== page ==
Here is the press release that went out this morning about the petition for a referendum. The idea of a referendum appeals to some who might well end up voting for the Institute and is opposed by some who are very suspicious of the institute (on procedural grounds). I suspect that this call for a referendum will dominate debate on campus for at least the next week. The 170 or so signatures is a real show of strength for those of us concerned about the Institute — it would have been many more had those of circulating it not felt the need to move quickly, before SMU finalizes its arrangements with the Bush people. It remains to be seen what the overall faculty sentiment about the Institute is, which is why a referendum is such a good idea, and why I very much hope that SMU’s spokespeople will stop depicting opponents and doubters as a small minority. Here’s the press release, which includes the text of the petition:
Today faculty leaders announced that a significant portion of SMU’s faculty has signed a petition asking for an all-faculty referendum on the acceptability of the Bush Institute.
SMU has been named by the Bush administration as the final contender for the George W. Bush Presidential Library and Museum. A Bush Institute, a partisan think-tank aimed at advancing issues of concern to President Bush, is a part of the deal, and has attracted faculty scrutiny and national press attention. Under the Bush people’s plans, fellows of the Institute would be appointed by a director who reports to the private Bush foundation, not to SMU or to the National Archives and Records Administration (NARA), which would be in charge of the Presidential library.
“Nobody is objecting to the Presidential Library, which we hope will come to SMU,” said Dr. David Freidel, University Distinguished Professor of Anthropology and a former President of SMU’s Faculty Senate. “The Institute, however, is an unprecedented departure for SMU in that it lends our university’s name and credibility to a partisan institute over which we would not actually exercise oversight. I don’t know of another arrangement like this in all of American higher education.”
Concern about the institute is widespread among faculty members. 170 signed the petition, including faculty from all of SMU’s six schools, past Faculty Senate Presidents, department chairs, and distinguished professors. “We weren’t able to talk to nearly as many of our colleagues as we would have liked,” said Freidel, “and many untenured professors were reluctant to sign,” but “there is still grave concern about the Institute across the university and the petition has met with enormous support” he added.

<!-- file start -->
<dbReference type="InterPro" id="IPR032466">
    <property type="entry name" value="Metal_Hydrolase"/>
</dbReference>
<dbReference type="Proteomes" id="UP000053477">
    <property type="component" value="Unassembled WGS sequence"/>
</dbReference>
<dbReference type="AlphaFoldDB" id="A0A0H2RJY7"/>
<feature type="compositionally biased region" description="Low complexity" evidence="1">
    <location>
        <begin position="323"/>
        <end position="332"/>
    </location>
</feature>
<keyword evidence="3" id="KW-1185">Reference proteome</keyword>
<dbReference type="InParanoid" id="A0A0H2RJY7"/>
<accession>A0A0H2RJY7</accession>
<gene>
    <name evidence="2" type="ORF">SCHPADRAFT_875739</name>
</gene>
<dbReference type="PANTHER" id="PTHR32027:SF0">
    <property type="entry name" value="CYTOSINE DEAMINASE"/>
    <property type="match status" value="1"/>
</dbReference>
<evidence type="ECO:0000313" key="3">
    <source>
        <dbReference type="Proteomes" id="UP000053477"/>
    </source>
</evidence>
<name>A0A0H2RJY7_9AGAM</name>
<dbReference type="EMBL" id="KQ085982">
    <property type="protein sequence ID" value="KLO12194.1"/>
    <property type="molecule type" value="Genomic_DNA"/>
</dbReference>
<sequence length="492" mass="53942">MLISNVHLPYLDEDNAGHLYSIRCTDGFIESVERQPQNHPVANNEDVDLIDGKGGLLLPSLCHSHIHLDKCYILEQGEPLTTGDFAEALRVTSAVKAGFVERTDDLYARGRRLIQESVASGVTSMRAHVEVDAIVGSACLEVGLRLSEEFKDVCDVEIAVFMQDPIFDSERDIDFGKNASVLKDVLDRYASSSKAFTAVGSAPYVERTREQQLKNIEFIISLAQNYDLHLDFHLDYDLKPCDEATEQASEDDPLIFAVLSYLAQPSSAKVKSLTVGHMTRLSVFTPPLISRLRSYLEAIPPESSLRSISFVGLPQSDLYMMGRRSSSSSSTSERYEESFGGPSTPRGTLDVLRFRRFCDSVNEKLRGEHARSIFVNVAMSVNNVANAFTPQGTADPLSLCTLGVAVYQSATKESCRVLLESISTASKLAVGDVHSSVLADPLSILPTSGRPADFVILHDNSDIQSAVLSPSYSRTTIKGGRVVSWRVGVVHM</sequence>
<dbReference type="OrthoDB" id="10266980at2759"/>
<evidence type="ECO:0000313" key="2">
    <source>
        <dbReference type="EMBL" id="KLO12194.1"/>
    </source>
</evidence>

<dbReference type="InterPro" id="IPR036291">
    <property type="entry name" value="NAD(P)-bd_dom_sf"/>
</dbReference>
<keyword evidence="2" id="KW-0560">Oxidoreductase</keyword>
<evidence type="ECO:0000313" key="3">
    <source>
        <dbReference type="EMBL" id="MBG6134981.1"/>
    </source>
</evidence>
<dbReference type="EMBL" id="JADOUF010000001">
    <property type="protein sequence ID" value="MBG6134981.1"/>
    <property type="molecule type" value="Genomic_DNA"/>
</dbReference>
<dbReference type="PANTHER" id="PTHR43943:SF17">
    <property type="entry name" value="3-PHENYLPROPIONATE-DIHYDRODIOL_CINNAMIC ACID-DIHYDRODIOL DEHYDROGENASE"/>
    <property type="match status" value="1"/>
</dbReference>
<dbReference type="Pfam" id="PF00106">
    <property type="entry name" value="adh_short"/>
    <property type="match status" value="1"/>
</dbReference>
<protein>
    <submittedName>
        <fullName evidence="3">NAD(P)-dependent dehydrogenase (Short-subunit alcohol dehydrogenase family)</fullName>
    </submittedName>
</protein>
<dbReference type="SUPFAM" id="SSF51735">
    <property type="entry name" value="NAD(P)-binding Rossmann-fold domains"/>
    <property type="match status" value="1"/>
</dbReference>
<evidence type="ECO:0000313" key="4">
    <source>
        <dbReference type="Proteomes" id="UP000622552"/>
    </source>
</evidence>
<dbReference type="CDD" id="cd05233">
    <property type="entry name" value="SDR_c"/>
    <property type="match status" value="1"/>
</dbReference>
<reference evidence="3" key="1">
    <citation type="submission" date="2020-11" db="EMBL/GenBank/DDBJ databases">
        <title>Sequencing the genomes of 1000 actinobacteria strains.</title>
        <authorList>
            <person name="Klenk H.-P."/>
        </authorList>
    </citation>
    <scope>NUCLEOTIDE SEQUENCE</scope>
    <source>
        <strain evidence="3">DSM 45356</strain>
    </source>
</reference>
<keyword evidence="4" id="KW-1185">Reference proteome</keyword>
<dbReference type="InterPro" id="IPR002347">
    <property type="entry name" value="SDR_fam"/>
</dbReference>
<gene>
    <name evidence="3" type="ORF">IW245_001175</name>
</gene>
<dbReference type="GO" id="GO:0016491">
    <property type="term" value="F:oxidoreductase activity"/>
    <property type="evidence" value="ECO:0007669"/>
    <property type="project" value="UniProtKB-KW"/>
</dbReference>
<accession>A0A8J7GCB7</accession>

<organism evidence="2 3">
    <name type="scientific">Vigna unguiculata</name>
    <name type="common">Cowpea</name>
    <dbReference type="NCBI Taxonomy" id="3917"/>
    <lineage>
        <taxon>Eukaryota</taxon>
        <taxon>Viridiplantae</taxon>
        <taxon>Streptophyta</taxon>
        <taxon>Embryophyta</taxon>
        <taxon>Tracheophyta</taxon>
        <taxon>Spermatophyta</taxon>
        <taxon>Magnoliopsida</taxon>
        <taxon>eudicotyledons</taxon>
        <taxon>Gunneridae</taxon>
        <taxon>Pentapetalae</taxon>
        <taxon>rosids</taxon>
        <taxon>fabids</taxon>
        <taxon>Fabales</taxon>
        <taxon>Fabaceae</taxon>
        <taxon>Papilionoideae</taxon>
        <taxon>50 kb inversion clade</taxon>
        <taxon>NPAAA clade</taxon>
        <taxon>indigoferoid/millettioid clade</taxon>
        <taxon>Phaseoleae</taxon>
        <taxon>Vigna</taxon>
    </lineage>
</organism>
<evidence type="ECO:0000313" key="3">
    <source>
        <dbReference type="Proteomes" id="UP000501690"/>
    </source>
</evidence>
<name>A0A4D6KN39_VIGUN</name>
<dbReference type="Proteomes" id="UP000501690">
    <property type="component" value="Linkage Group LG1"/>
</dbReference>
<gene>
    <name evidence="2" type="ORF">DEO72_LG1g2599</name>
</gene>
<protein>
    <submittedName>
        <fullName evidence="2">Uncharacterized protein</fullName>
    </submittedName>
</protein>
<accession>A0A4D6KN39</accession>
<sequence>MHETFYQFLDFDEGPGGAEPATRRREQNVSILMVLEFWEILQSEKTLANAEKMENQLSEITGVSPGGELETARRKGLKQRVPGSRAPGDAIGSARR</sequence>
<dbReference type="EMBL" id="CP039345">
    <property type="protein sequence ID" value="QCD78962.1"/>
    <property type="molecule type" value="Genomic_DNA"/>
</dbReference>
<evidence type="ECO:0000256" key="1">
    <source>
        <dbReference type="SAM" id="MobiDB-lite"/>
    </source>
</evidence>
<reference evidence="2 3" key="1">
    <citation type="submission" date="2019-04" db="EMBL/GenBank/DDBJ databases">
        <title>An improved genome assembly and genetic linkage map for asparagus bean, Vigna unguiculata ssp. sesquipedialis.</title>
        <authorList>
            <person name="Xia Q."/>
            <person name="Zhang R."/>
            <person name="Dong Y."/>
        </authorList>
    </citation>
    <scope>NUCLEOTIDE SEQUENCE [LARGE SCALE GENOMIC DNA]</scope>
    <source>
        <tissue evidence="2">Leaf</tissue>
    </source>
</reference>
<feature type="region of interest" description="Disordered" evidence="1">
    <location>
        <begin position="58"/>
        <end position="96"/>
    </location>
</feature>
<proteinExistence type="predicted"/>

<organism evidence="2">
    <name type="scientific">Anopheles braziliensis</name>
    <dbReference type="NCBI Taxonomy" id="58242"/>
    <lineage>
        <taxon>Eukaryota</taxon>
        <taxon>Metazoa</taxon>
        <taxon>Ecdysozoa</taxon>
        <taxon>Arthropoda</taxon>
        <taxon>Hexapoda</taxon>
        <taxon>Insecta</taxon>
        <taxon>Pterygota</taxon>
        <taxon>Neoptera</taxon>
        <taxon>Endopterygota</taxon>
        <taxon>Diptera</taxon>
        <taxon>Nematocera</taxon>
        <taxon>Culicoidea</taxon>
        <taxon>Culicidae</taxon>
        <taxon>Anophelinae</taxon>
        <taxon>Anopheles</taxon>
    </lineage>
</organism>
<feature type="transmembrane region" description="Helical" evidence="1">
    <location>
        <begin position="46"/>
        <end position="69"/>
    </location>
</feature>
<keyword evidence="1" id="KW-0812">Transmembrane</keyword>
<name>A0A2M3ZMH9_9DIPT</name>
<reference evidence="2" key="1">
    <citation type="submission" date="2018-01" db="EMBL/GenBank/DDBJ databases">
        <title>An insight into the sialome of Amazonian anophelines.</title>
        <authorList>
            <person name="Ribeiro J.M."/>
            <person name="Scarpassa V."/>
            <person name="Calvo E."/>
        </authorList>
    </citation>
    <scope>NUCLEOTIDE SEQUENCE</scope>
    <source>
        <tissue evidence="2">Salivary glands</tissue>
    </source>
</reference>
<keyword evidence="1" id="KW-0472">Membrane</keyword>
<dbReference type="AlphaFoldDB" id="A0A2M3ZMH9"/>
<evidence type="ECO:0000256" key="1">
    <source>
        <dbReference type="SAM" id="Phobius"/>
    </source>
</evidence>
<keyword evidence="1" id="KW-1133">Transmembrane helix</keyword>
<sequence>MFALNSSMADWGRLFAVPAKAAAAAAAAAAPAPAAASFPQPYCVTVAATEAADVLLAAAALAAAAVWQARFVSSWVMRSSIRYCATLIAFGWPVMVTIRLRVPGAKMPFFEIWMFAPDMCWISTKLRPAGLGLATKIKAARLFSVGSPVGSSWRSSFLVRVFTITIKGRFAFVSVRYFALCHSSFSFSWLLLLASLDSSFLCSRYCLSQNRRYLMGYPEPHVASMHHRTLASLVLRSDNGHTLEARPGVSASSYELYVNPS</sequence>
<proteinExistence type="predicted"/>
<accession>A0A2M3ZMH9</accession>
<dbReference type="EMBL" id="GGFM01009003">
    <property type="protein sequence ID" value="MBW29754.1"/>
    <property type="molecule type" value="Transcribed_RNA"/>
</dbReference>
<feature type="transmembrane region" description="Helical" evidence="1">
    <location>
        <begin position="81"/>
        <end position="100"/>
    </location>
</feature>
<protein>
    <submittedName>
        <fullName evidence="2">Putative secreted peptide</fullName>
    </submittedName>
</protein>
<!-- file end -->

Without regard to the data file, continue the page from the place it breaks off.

According to the Faculty Senate Constitution, the signatures of thirty faculty members are sufficient to put an item on the Faculty Senate’s agenda. Another clause states that the Senate’s “powers and duties” include monitoring “the activities of non-School academic institutes and programs.”
The faculty who circulated the petition hope that it will continue the discussion already underway. History Professor Tom Knock, who studies and writes about the presidency, said that “the discussion that the faculty and President and Turner had yesterday was extremely helpful, and it needs to continue.” About the Institute he said “there is still widespread concern about it – not about the Library, but about the Institute.” He added that “a referendum gives everyone on the faculty a vote.”
The Text of the Petition:
Whereas the prospect of the George W. Bush Presidential Library coming to campus could offer SMU valuable opportunities;
Whereas on December 21, 2006, President Turner announced that Southern Methodist University was declared the sole finalist as the site for Bush Library;
Whereas the Bush Foundation has proposed, as part of its vision for a library and museum, an Institute that would remain independent of SMU;
Whereas President Turner stated in his letter to the faculty of January 5, 2007, that “the proposed Bush Institute would report to the Bush Foundation” rather than to the University;
Whereas Article IV, sec. 2b of the Faculty Senate Constitution states that the Senate’s “powers and duties” include monitoring “the activities of non-School academic institutes and programs”;
And whereas Article VI of the Faculty Senate Constitution provides that the signatures of thirty full-time faculty members can mandate a subject for Faculty Senate consideration;
THEREFORE we, the undersigned full-time faculty members of Southern Methodist University, request that by February 12, 2007, the Faculty Senate hold a referendum of the entire faculty on the acceptability of the Bush Institute as currently proposed.